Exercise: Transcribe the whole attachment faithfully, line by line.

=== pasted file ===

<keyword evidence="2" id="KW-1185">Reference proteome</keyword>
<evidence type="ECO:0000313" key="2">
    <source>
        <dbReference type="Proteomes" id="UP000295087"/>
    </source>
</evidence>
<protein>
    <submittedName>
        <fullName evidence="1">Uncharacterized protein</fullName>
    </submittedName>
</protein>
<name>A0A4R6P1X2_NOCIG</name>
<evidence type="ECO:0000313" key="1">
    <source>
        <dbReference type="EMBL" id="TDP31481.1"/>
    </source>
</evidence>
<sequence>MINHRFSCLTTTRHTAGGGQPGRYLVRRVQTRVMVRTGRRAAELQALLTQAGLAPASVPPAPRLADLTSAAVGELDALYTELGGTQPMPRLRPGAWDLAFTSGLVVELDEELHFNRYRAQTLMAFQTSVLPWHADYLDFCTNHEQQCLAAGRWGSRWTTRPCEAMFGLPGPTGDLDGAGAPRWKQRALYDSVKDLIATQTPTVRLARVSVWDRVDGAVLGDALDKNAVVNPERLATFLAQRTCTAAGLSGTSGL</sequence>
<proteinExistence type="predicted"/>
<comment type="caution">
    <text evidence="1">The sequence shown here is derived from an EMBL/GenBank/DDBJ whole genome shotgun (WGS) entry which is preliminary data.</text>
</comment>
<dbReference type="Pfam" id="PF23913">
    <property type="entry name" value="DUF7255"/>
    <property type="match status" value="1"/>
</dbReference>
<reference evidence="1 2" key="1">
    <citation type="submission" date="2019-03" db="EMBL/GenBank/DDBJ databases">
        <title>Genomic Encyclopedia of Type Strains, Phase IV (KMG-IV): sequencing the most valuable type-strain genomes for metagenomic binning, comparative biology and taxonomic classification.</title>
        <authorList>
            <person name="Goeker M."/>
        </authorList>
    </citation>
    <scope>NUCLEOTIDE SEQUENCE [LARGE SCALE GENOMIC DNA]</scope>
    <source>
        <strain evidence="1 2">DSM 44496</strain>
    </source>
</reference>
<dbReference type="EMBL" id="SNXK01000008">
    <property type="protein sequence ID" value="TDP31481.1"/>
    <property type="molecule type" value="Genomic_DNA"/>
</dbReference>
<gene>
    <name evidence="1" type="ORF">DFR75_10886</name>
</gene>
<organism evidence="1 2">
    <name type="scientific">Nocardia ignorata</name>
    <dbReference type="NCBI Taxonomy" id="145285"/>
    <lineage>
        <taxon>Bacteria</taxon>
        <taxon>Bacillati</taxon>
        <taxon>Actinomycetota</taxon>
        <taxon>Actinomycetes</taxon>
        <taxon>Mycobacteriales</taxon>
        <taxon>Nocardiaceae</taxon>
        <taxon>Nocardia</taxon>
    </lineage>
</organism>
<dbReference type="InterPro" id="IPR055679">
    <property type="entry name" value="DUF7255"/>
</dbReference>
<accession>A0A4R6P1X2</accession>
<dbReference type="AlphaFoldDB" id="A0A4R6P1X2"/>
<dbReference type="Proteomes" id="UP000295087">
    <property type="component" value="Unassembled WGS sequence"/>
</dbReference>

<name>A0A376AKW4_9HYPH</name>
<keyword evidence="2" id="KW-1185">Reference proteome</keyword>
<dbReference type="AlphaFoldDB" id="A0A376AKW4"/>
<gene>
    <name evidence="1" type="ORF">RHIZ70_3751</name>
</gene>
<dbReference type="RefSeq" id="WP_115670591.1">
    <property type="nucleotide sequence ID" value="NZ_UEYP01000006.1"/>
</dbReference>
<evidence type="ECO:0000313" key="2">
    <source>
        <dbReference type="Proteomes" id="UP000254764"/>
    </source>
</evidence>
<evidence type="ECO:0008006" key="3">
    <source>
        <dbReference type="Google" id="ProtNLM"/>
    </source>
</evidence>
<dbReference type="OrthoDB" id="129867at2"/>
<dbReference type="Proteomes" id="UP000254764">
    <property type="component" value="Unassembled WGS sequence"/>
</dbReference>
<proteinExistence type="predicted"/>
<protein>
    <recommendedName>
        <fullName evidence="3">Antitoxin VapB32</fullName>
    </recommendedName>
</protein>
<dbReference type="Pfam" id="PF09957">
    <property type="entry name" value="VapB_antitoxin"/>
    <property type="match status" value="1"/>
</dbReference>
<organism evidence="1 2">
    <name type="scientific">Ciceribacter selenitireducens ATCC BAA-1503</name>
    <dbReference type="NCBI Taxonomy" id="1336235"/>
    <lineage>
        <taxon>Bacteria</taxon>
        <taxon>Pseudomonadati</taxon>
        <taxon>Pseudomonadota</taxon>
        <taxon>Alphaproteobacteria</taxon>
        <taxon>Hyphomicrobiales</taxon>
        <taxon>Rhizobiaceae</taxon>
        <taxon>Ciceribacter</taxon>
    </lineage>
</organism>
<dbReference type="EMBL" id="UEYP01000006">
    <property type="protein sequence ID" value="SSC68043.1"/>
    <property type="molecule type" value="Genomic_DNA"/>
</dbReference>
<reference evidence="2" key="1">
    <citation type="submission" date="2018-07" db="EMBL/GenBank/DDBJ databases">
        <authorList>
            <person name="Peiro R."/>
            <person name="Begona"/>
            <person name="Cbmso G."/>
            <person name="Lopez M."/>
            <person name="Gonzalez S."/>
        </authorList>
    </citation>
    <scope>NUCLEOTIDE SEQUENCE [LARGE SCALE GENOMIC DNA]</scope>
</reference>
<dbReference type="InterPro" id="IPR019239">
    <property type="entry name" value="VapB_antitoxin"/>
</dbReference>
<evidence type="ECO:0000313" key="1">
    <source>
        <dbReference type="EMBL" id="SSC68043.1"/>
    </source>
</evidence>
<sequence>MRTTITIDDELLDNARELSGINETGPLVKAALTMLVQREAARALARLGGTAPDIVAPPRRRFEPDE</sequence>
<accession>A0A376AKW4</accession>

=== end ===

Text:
<keyword evidence="2" id="KW-1185">Reference proteome</keyword>
<evidence type="ECO:0000313" key="2">
    <source>
        <dbReference type="Proteomes" id="UP000295087"/>
    </source>
</evidence>
<protein>
    <submittedName>
        <fullName evidence="1">Uncharacterized protein</fullName>
    </submittedName>
</protein>
<name>A0A4R6P1X2_NOCIG</name>
<evidence type="ECO:0000313" key="1">
    <source>
        <dbReference type="EMBL" id="TDP31481.1"/>
    </source>
</evidence>
<sequence>MINHRFSCLTTTRHTAGGGQPGRYLVRRVQTRVMVRTGRRAAELQALLTQAGLAPASVPPAPRLADLTSAAVGELDALYTELGGTQPMPRLRPGAWDLAFTSGLVVELDEELHFNRYRAQTLMAFQTSVLPWHADYLDFCTNHEQQCLAAGRWGSRWTTRPCEAMFGLPGPTGDLDGAGAPRWKQRALYDSVKDLIATQTPTVRLARVSVWDRVDGAVLGDALDKNAVVNPERLATFLAQRTCTAAGLSGTSGL</sequence>
<proteinExistence type="predicted"/>
<comment type="caution">
    <text evidence="1">The sequence shown here is derived from an EMBL/GenBank/DDBJ whole genome shotgun (WGS) entry which is preliminary data.</text>
</comment>
<dbReference type="Pfam" id="PF23913">
    <property type="entry name" value="DUF7255"/>
    <property type="match status" value="1"/>
</dbReference>
<reference evidence="1 2" key="1">
    <citation type="submission" date="2019-03" db="EMBL/GenBank/DDBJ databases">
        <title>Genomic Encyclopedia of Type Strains, Phase IV (KMG-IV): sequencing the most valuable type-strain genomes for metagenomic binning, comparative biology and taxonomic classification.</title>
        <authorList>
            <person name="Goeker M."/>
        </authorList>
    </citation>
    <scope>NUCLEOTIDE SEQUENCE [LARGE SCALE GENOMIC DNA]</scope>
    <source>
        <strain evidence="1 2">DSM 44496</strain>
    </source>
</reference>
<dbReference type="EMBL" id="SNXK01000008">
    <property type="protein sequence ID" value="TDP31481.1"/>
    <property type="molecule type" value="Genomic_DNA"/>
</dbReference>
<gene>
    <name evidence="1" type="ORF">DFR75_10886</name>
</gene>
<organism evidence="1 2">
    <name type="scientific">Nocardia ignorata</name>
    <dbReference type="NCBI Taxonomy" id="145285"/>
    <lineage>
        <taxon>Bacteria</taxon>
        <taxon>Bacillati</taxon>
        <taxon>Actinomycetota</taxon>
        <taxon>Actinomycetes</taxon>
        <taxon>Mycobacteriales</taxon>
        <taxon>Nocardiaceae</taxon>
        <taxon>Nocardia</taxon>
    </lineage>
</organism>
<dbReference type="InterPro" id="IPR055679">
    <property type="entry name" value="DUF7255"/>
</dbReference>
<accession>A0A4R6P1X2</accession>
<dbReference type="AlphaFoldDB" id="A0A4R6P1X2"/>
<dbReference type="Proteomes" id="UP000295087">
    <property type="component" value="Unassembled WGS sequence"/>
</dbReference>

<name>A0A376AKW4_9HYPH</name>
<keyword evidence="2" id="KW-1185">Reference proteome</keyword>
<dbReference type="AlphaFoldDB" id="A0A376AKW4"/>
<gene>
    <name evidence="1" type="ORF">RHIZ70_3751</name>
</gene>
<dbReference type="RefSeq" id="WP_115670591.1">
    <property type="nucleotide sequence ID" value="NZ_UEYP01000006.1"/>
</dbReference>
<evidence type="ECO:0000313" key="2">
    <source>
        <dbReference type="Proteomes" id="UP000254764"/>
    </source>
</evidence>
<evidence type="ECO:0008006" key="3">
    <source>
        <dbReference type="Google" id="ProtNLM"/>
    </source>
</evidence>
<dbReference type="OrthoDB" id="129867at2"/>
<dbReference type="Proteomes" id="UP000254764">
    <property type="component" value="Unassembled WGS sequence"/>
</dbReference>
<proteinExistence type="predicted"/>
<protein>
    <recommendedName>
        <fullName evidence="3">Antitoxin VapB32</fullName>
    </recommendedName>
</protein>
<dbReference type="Pfam" id="PF09957">
    <property type="entry name" value="VapB_antitoxin"/>
    <property type="match status" value="1"/>
</dbReference>
<organism evidence="1 2">
    <name type="scientific">Ciceribacter selenitireducens ATCC BAA-1503</name>
    <dbReference type="NCBI Taxonomy" id="1336235"/>
    <lineage>
        <taxon>Bacteria</taxon>
        <taxon>Pseudomonadati</taxon>
        <taxon>Pseudomonadota</taxon>
        <taxon>Alphaproteobacteria</taxon>
        <taxon>Hyphomicrobiales</taxon>
        <taxon>Rhizobiaceae</taxon>
        <taxon>Ciceribacter</taxon>
    </lineage>
</organism>
<dbReference type="EMBL" id="UEYP01000006">
    <property type="protein sequence ID" value="SSC68043.1"/>
    <property type="molecule type" value="Genomic_DNA"/>
</dbReference>
<reference evidence="2" key="1">
    <citation type="submission" date="2018-07" db="EMBL/GenBank/DDBJ databases">
        <authorList>
            <person name="Peiro R."/>
            <person name="Begona"/>
            <person name="Cbmso G."/>
            <person name="Lopez M."/>
            <person name="Gonzalez S."/>
        </authorList>
    </citation>
    <scope>NUCLEOTIDE SEQUENCE [LARGE SCALE GENOMIC DNA]</scope>
</reference>
<dbReference type="InterPro" id="IPR019239">
    <property type="entry name" value="VapB_antitoxin"/>
</dbReference>
<evidence type="ECO:0000313" key="1">
    <source>
        <dbReference type="EMBL" id="SSC68043.1"/>
    </source>
</evidence>
<sequence>MRTTITIDDELLDNARELSGINETGPLVKAALTMLVQREAARALARLGGTAPDIVAPPRRRFEPDE</sequence>
<accession>A0A376AKW4</accession>